"Discovery" at Deptford
The ship “Discovery” beached at Deptford. Like “Retribution”, “Discovery” served as a convict hulk.

Nicola Phillips is an expert in gender history and a lecturer in the department of History and Politics at Kingston University. She is the author of The Profligate Son: Or, a True Story of Family Conflict, Fashionable Vice, and Financial Ruin in Regency England. Her research focuses on eighteenth-century gender, work, family conflict, and criminal and civil law. Nicola is also an advocate of public history, and has contributed to radio and TV programmes on gender history.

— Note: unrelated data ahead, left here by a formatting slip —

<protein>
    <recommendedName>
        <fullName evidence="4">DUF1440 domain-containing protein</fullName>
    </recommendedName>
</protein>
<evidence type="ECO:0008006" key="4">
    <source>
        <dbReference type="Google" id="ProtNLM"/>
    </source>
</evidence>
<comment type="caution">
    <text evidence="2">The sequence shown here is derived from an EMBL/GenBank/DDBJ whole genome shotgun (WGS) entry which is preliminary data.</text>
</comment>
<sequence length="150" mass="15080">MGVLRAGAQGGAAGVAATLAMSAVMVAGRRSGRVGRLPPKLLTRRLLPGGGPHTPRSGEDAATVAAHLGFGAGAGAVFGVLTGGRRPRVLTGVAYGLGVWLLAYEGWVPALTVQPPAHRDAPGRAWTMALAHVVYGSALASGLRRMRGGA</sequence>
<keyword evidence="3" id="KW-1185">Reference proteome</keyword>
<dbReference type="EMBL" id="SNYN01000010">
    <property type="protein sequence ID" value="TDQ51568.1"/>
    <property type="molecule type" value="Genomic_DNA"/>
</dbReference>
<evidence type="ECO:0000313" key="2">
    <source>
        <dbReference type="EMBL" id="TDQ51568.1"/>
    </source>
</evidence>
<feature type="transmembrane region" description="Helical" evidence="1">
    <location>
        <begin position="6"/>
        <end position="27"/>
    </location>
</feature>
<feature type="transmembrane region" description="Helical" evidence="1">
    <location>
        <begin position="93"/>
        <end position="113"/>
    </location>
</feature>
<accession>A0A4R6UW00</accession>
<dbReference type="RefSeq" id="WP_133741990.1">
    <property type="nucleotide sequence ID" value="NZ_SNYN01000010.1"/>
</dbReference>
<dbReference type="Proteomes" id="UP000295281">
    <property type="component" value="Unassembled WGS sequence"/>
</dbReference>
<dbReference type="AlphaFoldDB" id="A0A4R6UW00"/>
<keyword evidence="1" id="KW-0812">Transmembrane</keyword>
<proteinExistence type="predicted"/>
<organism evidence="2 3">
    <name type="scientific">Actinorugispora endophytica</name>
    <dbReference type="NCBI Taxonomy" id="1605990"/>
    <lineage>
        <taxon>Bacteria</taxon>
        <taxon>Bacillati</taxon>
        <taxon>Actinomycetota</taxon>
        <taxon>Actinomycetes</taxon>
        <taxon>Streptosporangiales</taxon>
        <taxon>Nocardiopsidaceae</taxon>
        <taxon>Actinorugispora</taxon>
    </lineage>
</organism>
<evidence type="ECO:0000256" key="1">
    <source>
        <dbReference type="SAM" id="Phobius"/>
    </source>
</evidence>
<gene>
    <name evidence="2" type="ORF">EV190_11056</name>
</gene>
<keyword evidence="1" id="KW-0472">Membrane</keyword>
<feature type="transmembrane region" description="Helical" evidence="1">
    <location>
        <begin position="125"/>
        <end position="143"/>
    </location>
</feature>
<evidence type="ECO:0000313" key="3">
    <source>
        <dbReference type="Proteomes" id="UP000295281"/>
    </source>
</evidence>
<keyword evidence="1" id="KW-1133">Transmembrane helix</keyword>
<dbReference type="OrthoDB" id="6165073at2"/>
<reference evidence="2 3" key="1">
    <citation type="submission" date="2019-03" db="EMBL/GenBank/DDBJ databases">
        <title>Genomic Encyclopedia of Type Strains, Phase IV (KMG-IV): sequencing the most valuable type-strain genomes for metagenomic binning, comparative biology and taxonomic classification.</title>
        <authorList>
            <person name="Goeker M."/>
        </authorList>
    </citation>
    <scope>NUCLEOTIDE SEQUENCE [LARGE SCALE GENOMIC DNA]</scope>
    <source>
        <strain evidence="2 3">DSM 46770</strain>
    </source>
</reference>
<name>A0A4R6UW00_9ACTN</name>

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Image credits: (1) Aquatint of Fleet Prison from The Microcosm of London or London in Miniature. Public domain via Wikimedia Commons. (2) Newgate prison. Public domain via Wikimedia Commons. (3) “Discovery” at Deptford. Public domain via Wikimedia Commons.